Science

We Asked a NASA Scientist


This global view of Mars is composed of about 100 Viking Orbiter images. Credit: NASA/JPL-Caltech/USGS

Did Mars ever look like Earth? Yes, we think it did! Ancient Mars may have been wetter and warmer — similar to Earth. What happened? Scientists like NASA’s Dr. Becky McCauley Rench are trying to find out.

When the solar system settled into its current layout over four billion years ago, Mars and Earth formed from the same materials and looked very similar. Both are terrestrial planets, with a central core, a rocky mantle, and a solid crust. Early on, we know that Mars once had lakes, streams, and perhaps even a northern ocean.

The two worlds diverged, and we have two very different planets today. Despite the fact that Mars may once have been warm and wet, it is now a cold, dry place. As the Earth progressed with plate tectonics and the development of life, Mars’ geologic activity subsided, lost water, and it became a much drier planet.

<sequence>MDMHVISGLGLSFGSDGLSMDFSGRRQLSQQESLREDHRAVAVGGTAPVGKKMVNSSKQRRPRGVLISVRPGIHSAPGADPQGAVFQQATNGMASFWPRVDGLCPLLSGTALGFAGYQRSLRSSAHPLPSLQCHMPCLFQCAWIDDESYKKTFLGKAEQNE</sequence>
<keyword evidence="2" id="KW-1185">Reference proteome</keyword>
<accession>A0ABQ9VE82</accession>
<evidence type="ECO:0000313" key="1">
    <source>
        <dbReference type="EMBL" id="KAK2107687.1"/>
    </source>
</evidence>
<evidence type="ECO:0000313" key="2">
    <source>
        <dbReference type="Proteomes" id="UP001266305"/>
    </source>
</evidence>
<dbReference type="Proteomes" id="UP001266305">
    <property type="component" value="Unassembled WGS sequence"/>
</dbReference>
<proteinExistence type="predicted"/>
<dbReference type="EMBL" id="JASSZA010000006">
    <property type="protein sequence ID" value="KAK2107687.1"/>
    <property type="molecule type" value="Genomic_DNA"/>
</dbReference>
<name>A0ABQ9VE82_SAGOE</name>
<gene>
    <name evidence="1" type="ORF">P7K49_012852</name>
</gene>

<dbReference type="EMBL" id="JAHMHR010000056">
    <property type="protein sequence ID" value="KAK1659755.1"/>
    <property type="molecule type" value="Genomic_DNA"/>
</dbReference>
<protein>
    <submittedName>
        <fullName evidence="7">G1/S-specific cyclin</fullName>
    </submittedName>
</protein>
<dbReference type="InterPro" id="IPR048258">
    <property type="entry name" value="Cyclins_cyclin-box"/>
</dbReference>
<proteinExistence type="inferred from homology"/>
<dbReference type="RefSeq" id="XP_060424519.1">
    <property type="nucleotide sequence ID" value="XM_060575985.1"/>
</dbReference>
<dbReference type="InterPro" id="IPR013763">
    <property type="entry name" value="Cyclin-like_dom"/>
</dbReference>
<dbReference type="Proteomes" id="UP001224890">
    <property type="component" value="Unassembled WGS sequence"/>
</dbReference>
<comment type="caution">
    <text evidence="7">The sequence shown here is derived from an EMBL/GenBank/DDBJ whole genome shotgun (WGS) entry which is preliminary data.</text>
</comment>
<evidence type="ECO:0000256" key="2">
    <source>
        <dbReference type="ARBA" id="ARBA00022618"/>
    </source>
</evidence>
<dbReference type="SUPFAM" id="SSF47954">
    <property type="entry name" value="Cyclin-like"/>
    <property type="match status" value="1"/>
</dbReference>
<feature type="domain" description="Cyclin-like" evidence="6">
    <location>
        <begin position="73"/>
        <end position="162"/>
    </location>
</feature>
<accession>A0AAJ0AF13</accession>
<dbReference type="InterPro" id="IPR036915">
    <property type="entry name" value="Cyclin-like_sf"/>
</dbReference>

This shared history is part of why it’s so fascinating to study the Red Planet. Our Mars exploration efforts are helping us understand more about Mars’ past and future, as well as understanding Earth and planetary evolution both in our solar system and beyond.

So, did Mars ever look like Earth? Well, yes it did. A very, very long time ago.





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